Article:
Analysis of an Approximated Model for the Depletion Region Width of Planar Junctionless Transistors
Peer reviewed, Journal article
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Original version1, A. N., Roy, A., Akram, M. N., & Marchetti, L. (2019). Analysis of an Approximated Model for the Depletion Region Width of Planar Junctionless Transistors. Electronics, 8(12), 1436. 10.3390/electronics8121436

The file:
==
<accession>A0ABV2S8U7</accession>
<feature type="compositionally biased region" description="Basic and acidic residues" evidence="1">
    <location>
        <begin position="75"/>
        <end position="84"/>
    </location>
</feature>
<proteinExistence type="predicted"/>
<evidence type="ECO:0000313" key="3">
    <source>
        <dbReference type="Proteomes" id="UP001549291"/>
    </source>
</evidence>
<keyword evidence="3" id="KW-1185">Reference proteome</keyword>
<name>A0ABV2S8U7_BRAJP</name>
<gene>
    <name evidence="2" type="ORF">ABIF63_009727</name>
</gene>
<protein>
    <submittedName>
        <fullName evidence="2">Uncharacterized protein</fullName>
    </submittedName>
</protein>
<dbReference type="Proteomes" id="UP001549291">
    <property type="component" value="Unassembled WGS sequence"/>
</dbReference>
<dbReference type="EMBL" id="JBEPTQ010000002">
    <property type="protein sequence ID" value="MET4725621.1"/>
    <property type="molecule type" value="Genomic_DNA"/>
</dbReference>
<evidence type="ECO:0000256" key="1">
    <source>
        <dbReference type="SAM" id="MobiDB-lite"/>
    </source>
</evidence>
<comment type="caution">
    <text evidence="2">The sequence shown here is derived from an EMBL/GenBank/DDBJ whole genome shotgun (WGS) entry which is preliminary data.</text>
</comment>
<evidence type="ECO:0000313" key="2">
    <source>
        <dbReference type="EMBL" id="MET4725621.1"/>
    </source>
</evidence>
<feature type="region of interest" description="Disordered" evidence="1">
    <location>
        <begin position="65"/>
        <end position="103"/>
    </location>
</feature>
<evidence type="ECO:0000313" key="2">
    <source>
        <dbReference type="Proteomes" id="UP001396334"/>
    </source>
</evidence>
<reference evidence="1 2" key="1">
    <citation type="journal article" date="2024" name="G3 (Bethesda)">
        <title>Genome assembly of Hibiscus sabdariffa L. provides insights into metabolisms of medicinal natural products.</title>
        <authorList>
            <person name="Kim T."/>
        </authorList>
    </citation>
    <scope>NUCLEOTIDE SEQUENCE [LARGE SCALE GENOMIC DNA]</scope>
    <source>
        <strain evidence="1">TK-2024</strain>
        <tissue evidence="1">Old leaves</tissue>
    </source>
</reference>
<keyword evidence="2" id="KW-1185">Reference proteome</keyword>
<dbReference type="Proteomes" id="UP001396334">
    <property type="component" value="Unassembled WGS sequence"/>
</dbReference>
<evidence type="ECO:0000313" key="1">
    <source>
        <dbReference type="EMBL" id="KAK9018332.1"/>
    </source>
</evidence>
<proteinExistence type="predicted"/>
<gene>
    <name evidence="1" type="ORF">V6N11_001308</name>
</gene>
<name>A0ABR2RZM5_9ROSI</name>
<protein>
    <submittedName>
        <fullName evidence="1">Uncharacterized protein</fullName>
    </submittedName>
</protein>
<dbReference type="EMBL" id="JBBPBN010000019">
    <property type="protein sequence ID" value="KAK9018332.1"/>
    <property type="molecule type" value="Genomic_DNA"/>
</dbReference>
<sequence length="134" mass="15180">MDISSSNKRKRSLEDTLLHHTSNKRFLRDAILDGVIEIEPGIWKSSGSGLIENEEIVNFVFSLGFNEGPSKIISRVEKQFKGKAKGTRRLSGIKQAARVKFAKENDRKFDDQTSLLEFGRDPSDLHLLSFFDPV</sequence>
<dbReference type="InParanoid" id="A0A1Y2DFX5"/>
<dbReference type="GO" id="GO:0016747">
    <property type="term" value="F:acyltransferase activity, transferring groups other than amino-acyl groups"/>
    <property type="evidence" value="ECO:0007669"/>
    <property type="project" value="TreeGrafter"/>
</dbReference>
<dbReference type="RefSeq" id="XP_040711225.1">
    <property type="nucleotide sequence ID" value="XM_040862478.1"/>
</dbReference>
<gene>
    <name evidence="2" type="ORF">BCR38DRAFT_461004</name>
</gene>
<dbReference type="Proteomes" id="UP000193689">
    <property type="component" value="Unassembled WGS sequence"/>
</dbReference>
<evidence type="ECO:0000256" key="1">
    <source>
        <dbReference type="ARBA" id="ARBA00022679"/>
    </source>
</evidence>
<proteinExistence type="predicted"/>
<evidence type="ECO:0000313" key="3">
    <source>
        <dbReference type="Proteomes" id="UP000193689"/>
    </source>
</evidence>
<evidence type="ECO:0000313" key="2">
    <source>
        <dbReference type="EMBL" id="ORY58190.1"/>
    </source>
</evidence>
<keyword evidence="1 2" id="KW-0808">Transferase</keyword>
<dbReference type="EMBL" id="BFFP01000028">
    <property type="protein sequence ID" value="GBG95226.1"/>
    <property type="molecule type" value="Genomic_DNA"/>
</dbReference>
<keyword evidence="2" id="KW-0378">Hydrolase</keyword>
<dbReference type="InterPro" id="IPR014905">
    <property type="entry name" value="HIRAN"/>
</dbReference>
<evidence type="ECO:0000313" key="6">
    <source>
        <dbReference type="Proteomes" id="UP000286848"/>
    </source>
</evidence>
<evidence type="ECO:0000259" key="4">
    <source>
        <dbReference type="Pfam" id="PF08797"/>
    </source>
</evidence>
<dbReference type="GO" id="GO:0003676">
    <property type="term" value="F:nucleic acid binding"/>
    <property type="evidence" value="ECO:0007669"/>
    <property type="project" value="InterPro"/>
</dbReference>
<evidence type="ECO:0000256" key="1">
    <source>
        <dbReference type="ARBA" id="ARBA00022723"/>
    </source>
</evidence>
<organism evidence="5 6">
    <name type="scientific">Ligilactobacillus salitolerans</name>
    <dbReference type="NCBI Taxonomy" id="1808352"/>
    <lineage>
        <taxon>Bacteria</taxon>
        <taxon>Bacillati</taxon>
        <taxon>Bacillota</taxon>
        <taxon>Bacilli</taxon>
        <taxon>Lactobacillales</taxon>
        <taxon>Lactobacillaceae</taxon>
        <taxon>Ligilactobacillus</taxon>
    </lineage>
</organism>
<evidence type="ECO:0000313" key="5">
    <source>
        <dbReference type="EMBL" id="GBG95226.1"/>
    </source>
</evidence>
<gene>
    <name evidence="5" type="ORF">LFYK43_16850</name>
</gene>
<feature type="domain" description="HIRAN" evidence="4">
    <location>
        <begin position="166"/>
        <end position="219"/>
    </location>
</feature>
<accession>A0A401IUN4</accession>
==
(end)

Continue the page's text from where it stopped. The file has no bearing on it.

In this paper, we investigate the accuracy of the approximated analytical model currently utilized, by many researchers, to describe the depletion region width in planar junctionless transistors (PJLT). The proposed analysis was supported by numerical simulations performed in COMSOL Multiphysics software. By comparing the numerical results and the approximated analytical model of the depletion region width, we calculated that the model introduces a maximum RMS error equal to 90% 90% of the donor concentration in the substrate. The maximum error is achieved when the gate voltage approaches the threshold voltage ( V th Vth ) or when it approaches the flat band voltage ( V FB VFB ) of the transistor. From these results, we concluded that this model cannot be used to determine accurately the flat-band and the threshold voltage of the transistor, although it represents a straightforward method to estimate the depletion region width in PJLT. By using the approximated analytical model, we extracted an analytical formula, which describes the electron concentration at the ideal boundary of the depletion region. This formula approximates the numerical data extracted from COMSOL with a relative error lower than 1% 1% . The proposed formula is in our opinion, as useful as the formula of the approximated analytical model because it allows for estimating the position of the depletion region also when the drain and source terminals are not grounded. We concluded that the analytical formula proposed at the end of this work could be useful to determine the position of the depletion region boundary in numerical simulations and in graphical representations provided by COMSOL Multiphysics software.